I think it's quite admirable that she decided to perform her planned competitive(?) layout under show lights. The video clip was one performance out of several. She might have landed those jumps when TV cameras weren't there/filming. Sometimes, the criticism is that skaters are falling back on "too-easy" jumps in exhibition and not "earning" their money. And what would you propose to those skaters who fall on toeloops and salchows under show lights? Not do any jumps?

    Besides, no one told [name redacted] to ease off on the triple lutz in one of their exhibition programs last year. If I remember correctly, people were more like, "OMG~ [Name redacted] did a triple lutz! No one ever does hard jumps during exhibitions!" (Which was definitely not true, by the way.) Show programs are kinda like practices with a large audience and minimal light. Might as well take advantage of it, right?

    I think it's admirable for both of them to at least give the crowd a thrill by attempting harder jumps when they don't have to. They don't have to be perfect all the time--just try not to show up with jumps planned into your program, but barely being able to do a 2A. *coughsashain2007cough*



    Lest you forget, this is a forum. No one "asked" for Moment's opinion, but no one asked for yours or mine either. It is open discussion.
    I have a lot respect for you as a poster because your comments are respectful and meaningful, but sorry even if it is a forum does not mean that is ok to constantly use a thread about a skater you dislike to make tasteless comments. So, I should have said I don't care about your opinion Moment

  7. #52
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    Quote Originally Posted by Blades of Passion View Post
    Maturity, yes, but she has lost a lot of her effortless flow over the ice and a lot of her beautiful lines.

    Sorry, but this program is totally mediocore to me. Very little of it is truly one with the music, most of it looks like its just there to tick off a required box (her flying camel is NOT good), and there are no special highlights. Look at the gorgeous way she came out of her Triple Lutz in the 2007 program (and also how she goes into it), her wonderful spiral extensions, her light-as-a-feather double axel, and the magical position and timing of her twizzles at the end of her footwork sequence. That's 4 special, memorable things. This program has 0.

    I just hope that Mao is at least able to skate with freedom at the Olympics. It used to feel like she was at home on the ice, but now the majority of the time it looks like she doesn't really want to be out there.
    I agree with a majority of what you said, although I feel that if she lands the triple axel at the Olympics it'll be a special moment even if it isn't really one choreographically speaking. I don't think it's as awful as I originally thought. I think the problem is it's in direct comparison with her old short which was magic. This one isn't magic, it's good enough, (better than "I got Rhythm") but not magic and that makes it seem quite uninspired and second-rate. I think it will serve her quite nicely though without those moments of pure magic that everyone remembers. There's always Japanese Nationals 2010-2011 Free Skate to watch anyway *swoons*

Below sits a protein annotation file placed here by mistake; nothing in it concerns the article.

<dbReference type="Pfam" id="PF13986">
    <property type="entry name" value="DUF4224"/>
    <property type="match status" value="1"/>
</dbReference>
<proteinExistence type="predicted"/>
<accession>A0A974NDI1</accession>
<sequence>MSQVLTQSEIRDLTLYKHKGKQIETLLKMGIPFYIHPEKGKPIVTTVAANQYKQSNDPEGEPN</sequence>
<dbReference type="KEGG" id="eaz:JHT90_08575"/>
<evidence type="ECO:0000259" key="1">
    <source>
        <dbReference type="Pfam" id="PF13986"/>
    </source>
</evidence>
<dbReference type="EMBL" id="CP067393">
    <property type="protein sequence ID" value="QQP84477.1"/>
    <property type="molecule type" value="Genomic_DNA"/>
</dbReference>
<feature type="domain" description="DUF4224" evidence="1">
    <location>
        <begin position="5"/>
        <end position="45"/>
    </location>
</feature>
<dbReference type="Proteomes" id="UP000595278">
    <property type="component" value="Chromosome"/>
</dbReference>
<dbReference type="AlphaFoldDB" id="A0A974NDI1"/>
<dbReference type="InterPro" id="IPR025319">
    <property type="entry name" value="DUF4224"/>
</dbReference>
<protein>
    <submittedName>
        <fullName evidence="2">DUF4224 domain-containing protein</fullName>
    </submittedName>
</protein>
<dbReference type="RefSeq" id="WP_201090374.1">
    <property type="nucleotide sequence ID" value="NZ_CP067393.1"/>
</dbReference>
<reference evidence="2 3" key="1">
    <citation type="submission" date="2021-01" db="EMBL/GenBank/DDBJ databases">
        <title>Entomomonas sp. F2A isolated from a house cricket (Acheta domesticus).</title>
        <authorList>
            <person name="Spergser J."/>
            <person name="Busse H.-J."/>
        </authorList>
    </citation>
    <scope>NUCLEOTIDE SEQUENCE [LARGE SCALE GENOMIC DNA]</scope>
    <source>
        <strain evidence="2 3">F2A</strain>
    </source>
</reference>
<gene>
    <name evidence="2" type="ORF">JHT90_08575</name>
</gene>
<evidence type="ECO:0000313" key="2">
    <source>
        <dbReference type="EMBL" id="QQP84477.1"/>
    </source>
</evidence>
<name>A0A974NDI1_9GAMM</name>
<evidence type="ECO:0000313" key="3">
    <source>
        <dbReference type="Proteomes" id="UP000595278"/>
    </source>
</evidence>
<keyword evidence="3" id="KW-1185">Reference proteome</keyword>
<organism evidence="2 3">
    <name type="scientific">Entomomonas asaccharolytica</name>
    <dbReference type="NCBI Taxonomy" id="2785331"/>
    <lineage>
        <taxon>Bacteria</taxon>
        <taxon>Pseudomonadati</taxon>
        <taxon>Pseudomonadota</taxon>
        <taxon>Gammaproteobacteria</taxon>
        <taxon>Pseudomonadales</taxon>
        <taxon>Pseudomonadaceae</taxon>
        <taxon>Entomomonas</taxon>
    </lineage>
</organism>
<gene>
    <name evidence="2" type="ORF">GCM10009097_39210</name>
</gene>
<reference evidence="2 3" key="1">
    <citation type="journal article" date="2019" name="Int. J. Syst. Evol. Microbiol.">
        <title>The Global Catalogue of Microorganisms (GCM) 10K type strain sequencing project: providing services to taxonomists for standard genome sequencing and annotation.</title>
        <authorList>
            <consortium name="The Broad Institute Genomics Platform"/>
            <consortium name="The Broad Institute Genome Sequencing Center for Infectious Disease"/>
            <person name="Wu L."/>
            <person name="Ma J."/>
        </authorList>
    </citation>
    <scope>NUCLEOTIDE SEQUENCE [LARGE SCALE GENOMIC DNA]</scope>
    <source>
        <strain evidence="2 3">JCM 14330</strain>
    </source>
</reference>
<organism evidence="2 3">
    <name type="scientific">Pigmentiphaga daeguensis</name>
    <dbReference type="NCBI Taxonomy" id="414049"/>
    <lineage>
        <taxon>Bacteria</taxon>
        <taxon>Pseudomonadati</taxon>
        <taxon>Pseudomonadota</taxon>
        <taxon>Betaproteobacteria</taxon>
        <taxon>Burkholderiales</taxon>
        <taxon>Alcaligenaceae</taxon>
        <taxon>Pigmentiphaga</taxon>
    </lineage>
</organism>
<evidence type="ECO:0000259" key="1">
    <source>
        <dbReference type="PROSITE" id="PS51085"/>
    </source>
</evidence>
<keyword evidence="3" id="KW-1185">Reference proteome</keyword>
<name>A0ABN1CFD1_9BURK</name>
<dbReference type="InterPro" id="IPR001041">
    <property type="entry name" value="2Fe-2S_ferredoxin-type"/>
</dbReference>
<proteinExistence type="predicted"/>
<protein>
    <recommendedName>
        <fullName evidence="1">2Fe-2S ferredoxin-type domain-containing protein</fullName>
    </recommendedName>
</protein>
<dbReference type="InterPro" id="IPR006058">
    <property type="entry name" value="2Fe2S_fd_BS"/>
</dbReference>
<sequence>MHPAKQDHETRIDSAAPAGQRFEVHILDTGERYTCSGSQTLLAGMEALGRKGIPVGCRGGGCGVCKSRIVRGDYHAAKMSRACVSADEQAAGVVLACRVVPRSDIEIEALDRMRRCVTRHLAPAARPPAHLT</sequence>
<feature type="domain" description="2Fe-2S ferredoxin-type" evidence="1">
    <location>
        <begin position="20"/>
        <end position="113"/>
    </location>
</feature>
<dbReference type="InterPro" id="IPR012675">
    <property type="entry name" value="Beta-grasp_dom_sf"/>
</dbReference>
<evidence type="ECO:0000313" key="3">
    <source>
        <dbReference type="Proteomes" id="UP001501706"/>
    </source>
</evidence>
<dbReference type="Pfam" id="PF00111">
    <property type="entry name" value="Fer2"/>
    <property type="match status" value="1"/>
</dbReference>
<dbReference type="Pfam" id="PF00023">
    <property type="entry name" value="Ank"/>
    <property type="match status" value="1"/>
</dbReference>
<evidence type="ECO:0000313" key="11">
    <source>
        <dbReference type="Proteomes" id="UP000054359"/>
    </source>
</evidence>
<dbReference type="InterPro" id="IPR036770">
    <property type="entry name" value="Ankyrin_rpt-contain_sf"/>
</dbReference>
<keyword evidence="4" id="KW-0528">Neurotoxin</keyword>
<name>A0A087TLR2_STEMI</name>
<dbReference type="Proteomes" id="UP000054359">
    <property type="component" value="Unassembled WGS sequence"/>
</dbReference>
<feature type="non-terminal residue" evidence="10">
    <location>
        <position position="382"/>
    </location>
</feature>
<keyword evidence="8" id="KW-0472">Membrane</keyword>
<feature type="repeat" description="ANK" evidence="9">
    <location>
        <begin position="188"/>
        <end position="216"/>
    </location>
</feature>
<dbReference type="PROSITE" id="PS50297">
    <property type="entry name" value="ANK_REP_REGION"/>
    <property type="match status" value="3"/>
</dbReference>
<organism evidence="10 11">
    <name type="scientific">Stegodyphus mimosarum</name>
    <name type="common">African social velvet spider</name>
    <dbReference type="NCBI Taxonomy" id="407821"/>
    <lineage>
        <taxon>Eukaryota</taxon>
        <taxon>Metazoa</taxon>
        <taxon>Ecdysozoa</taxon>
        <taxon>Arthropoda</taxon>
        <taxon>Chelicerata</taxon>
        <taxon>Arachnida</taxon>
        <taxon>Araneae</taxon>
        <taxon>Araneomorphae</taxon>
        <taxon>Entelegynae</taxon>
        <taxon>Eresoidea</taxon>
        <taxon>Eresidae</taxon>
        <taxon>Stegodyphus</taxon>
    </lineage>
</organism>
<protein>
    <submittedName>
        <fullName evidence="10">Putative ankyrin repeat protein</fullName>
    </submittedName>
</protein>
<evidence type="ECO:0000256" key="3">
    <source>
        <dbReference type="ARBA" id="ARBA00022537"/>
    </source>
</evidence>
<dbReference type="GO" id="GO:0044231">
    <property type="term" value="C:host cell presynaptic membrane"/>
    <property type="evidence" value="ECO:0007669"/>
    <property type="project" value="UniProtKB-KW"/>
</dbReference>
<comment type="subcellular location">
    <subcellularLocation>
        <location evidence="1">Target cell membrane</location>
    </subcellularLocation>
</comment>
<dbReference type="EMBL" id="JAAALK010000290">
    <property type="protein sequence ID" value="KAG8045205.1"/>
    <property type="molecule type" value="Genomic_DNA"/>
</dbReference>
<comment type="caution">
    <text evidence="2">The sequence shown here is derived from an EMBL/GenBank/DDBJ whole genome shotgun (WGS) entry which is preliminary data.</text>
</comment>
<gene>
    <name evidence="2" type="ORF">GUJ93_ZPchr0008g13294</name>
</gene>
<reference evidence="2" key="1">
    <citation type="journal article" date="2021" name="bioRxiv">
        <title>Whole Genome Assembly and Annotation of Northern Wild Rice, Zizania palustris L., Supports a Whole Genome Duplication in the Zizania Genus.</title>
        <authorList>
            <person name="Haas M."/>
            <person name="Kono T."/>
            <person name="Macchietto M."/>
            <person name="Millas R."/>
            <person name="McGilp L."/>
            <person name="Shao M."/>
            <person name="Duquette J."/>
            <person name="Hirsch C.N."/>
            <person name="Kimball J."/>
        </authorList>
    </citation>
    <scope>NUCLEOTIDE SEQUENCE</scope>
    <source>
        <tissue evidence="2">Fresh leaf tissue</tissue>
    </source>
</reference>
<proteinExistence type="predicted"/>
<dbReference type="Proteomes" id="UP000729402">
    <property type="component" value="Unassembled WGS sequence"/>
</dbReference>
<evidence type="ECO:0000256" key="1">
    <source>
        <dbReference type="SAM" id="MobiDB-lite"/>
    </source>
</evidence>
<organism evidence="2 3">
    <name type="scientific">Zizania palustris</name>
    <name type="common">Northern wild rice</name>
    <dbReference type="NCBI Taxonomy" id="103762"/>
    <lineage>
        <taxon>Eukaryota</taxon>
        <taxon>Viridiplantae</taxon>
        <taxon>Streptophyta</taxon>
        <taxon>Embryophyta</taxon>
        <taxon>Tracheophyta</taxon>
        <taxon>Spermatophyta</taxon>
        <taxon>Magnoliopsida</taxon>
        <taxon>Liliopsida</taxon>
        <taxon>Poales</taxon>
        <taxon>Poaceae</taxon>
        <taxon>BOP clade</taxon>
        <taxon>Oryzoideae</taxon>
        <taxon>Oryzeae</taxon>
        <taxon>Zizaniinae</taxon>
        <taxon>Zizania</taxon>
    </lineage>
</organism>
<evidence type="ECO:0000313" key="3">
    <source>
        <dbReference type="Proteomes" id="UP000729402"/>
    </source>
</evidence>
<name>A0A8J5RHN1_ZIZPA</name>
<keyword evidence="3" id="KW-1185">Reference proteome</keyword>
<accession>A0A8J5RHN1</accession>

8. #53
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    Quote Originally Posted by os168 View Post
    You can not be serious. This Chopin contains breathtaking emotional highs and is adorned with beautiful playful use of tones and trills to highlight the heart fluttering moments of brimming passion spilt over before realizing one's self awareness. It is certainly easily impressionable as if you hear the music the first time. The final passage of the music especially recalls greater depth of emotion lyricism that summarize the conclusion of the love and admiration with fortissimo repeat of the main them to reaffirm affection with greater intensity then gently calm down to its softness self assurance and recollecting moments of romanticism.

    The first 2 notes (B flat and G) are the main key motifs for the whole piece and should be highlighted where ever possible, like a beginning of a paragraph of poetry, of love letter, a deep held breathe, a moment held on to dear life as linger to breathtaking love at first sights sort of emotions. The softness, gentle ascension of melody, the build ups, of descriptive movements is pure romanticism of the 19th century. It is the epitome of 19th century young gentleman (innocent, unseasoned) sort of unspoken love/sentimentality, polite exteriors, repressed but brimming passion and admiration wrapped up in a secret whisper to oneself, suffered in loneliness without any expectation. Choreographically and performance wise, there are heaps of opportunity for emotional lingering, presenting the change in mood at key melodic changes which should be highlighted for the full effect. The noticeable lack of highlight along the same monotonic lyricism in Mao's performance clearly indicate her failure to comprehend the music with the the necessary rhythmic interpretation at key moments with clarity to bring out the necessary emotional highlights of the music. Is her romanticism entirely onto herself, her past and the idea of skating? Or love for someone else, sensuality, repressed passion and admiration framed by etiquette of civility as the composer intended for his lady friend who's married to one of his friend...
    Wow!

    Unfortunately, no figure skater in history could manage a tenth of all those musical nuances in a competitive performance.

  9. #54
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    Quote Originally Posted by Mathman View Post
    Wow!

    Unfortunately, no figure skater in history could manage a tenth of all those musical nuances in a competitive performance.